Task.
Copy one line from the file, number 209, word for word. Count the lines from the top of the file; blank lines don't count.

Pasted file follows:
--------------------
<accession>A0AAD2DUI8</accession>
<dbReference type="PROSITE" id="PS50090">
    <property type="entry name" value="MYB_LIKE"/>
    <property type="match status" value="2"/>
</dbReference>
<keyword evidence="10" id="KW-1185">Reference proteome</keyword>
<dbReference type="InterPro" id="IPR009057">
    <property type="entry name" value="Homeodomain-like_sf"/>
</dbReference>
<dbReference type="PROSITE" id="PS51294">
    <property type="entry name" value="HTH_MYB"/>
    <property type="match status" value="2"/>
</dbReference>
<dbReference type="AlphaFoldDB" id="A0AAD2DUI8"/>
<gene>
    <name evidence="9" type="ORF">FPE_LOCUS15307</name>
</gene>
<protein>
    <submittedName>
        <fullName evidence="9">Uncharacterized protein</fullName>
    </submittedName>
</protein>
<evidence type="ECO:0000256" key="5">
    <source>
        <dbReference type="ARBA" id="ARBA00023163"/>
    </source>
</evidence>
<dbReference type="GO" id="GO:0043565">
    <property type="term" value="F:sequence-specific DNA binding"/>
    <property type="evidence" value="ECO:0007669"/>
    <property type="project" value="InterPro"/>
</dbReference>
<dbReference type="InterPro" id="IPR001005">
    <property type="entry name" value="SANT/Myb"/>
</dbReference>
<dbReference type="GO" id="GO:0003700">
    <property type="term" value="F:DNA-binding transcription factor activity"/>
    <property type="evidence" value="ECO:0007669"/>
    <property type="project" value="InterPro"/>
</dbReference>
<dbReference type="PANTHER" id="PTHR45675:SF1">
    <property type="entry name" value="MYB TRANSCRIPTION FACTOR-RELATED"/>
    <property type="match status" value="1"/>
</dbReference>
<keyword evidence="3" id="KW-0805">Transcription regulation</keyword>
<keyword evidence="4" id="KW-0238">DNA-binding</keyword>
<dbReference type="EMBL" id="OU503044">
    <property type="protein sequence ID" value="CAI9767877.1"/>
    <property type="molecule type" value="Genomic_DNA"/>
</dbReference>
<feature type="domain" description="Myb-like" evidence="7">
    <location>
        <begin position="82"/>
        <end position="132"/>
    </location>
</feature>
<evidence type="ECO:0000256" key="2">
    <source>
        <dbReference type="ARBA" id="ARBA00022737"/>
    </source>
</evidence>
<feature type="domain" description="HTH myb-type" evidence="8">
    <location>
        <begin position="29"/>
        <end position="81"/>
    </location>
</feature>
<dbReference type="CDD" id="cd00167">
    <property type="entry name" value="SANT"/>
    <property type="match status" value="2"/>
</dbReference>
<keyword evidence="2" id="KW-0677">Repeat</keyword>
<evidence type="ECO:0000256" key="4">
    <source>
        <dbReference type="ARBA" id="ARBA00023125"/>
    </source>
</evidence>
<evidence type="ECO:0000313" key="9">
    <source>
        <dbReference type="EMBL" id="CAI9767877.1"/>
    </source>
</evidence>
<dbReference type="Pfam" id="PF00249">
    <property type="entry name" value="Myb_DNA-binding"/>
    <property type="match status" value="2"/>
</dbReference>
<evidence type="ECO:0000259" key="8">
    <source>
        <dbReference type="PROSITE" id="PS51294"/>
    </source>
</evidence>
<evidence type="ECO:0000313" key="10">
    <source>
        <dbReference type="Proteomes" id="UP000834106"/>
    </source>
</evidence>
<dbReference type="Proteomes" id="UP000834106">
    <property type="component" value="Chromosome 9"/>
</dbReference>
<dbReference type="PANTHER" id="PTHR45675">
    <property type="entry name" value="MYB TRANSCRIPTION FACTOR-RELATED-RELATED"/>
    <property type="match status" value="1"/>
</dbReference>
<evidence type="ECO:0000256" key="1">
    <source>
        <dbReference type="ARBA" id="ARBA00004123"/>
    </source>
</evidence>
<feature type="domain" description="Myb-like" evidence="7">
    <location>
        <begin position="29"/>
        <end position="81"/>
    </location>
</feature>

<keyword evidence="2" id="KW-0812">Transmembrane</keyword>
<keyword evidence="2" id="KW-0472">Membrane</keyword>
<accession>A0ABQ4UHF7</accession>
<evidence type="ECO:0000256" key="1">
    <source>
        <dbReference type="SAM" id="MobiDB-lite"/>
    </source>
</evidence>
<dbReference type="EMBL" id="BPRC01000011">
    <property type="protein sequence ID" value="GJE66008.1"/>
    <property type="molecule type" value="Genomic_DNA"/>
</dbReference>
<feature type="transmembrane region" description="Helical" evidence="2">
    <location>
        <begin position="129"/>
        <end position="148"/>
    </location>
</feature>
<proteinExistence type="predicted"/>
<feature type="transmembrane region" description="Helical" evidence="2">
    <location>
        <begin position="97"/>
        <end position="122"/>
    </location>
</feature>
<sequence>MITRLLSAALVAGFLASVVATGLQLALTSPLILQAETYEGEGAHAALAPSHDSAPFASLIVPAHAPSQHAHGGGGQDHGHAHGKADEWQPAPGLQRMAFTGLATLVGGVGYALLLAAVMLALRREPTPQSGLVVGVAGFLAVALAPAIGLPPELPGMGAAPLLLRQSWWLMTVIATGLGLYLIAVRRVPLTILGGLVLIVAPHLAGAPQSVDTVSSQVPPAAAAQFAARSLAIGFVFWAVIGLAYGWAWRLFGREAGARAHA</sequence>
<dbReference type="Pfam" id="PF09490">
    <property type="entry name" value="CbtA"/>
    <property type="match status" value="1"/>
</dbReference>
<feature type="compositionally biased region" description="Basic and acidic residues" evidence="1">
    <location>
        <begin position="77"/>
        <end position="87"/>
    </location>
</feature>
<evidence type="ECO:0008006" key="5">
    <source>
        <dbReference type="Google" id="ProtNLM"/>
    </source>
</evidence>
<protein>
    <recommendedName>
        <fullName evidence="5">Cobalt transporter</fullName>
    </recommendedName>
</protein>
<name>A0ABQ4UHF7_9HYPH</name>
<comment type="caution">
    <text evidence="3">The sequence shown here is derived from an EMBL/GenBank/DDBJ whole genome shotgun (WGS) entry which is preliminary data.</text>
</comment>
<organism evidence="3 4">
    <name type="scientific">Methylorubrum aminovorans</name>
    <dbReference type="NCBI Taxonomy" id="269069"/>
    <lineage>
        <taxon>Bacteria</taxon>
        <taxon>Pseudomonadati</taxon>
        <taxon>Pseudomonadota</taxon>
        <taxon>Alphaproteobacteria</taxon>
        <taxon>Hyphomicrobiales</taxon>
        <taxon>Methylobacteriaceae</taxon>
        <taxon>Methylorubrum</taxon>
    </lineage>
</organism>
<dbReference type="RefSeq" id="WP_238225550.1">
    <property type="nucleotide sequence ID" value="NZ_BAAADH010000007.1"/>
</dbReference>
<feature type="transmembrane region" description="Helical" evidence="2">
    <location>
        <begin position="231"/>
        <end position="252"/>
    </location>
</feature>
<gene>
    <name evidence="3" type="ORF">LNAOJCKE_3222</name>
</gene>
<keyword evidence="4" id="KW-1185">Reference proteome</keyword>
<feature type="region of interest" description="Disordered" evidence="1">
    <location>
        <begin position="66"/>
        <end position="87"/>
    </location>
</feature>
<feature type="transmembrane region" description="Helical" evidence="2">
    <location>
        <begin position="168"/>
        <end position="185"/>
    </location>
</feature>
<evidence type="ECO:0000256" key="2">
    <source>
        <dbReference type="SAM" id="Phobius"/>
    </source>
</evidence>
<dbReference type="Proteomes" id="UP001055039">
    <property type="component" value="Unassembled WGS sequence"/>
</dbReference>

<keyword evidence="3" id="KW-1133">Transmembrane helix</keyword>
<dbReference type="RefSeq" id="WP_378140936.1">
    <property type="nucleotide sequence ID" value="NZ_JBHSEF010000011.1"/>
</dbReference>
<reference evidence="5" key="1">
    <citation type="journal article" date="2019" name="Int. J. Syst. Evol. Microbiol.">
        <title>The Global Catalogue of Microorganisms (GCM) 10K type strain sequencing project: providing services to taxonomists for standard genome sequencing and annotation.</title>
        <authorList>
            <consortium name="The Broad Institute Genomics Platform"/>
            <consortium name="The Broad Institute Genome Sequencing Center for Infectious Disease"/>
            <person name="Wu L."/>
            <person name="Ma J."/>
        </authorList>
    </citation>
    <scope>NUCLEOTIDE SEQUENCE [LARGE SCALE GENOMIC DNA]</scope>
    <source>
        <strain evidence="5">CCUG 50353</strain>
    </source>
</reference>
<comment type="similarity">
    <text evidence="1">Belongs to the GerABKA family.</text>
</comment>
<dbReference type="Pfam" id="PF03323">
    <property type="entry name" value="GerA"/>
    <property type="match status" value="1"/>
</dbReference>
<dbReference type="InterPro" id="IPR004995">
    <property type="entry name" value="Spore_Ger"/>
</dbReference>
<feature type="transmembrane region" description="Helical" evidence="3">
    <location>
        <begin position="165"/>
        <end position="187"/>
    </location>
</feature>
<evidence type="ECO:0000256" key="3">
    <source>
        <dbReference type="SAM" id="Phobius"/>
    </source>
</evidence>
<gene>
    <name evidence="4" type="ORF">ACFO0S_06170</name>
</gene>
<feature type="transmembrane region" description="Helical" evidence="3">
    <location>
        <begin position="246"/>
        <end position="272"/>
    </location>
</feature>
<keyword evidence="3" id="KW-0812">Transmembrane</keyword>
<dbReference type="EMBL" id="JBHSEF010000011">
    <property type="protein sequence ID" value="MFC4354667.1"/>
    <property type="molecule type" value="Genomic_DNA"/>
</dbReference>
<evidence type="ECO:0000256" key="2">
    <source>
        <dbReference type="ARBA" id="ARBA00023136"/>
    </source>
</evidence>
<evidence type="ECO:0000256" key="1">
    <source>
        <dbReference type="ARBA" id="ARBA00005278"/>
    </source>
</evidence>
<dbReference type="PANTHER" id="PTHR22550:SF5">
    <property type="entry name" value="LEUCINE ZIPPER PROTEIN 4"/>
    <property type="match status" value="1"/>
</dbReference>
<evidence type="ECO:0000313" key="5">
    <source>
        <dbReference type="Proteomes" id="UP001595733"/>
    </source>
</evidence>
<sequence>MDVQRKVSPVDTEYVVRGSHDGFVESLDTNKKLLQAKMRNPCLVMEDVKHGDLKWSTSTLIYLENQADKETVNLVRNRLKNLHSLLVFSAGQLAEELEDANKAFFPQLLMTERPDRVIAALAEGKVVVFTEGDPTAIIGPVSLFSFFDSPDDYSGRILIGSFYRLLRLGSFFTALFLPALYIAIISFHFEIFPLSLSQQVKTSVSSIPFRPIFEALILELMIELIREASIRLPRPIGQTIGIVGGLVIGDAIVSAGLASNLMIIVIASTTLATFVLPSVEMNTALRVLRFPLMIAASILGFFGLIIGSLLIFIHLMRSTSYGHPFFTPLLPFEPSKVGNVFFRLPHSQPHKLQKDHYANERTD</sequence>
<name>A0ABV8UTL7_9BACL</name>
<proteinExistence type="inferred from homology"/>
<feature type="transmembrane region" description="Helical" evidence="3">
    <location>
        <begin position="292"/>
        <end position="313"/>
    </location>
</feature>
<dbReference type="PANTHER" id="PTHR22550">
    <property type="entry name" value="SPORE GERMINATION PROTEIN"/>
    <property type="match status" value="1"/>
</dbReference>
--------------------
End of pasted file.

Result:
    <property type="component" value="Unassembled WGS sequence"/>